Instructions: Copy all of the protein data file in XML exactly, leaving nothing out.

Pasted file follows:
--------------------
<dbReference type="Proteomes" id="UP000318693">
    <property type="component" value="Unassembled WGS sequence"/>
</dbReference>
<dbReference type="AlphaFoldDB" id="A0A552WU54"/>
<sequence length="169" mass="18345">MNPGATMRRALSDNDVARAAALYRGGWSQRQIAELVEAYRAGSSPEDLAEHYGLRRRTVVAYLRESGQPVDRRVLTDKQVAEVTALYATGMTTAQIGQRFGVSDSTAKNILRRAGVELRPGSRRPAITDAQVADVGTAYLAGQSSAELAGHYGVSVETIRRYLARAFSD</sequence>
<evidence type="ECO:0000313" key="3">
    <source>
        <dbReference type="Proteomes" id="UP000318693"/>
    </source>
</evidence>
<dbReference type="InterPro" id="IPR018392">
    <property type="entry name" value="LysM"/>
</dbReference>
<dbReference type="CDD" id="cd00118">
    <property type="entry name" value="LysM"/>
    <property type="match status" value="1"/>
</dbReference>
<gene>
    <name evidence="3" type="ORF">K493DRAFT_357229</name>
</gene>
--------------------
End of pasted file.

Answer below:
<dbReference type="Proteomes" id="UP000318693">
    <property type="component" value="Unassembled WGS sequence"/>
</dbReference>
<dbReference type="AlphaFoldDB" id="A0A552WU54"/>
<sequence length="169" mass="18345">MNPGATMRRALSDNDVARAAALYRGGWSQRQIAELVEAYRAGSSPEDLAEHYGLRRRTVVAYLRESGQPVDRRVLTDKQVAEVTALYATGMTTAQIGQRFGVSDSTAKNILRRAGVELRPGSRRPAITDAQVADVGTAYLAGQSSAELAGHYGVSVETIRRYLARAFSD</sequence>
<evidence type="ECO:0000313" key="3">
    <source>
        <dbReference type="Proteomes" id="UP000318693"/>
    </source>
</evidence>
<dbReference type="InterPro" id="IPR018392">
    <property type="entry name" value="LysM"/>
</dbReference>
<dbReference type="CDD" id="cd00118">
    <property type="entry name" value="LysM"/>
    <property type="match status" value="1"/>
</dbReference>
<gene>
    <name evidence="3" type="ORF">K493DRAFT_357229</name>
</gene>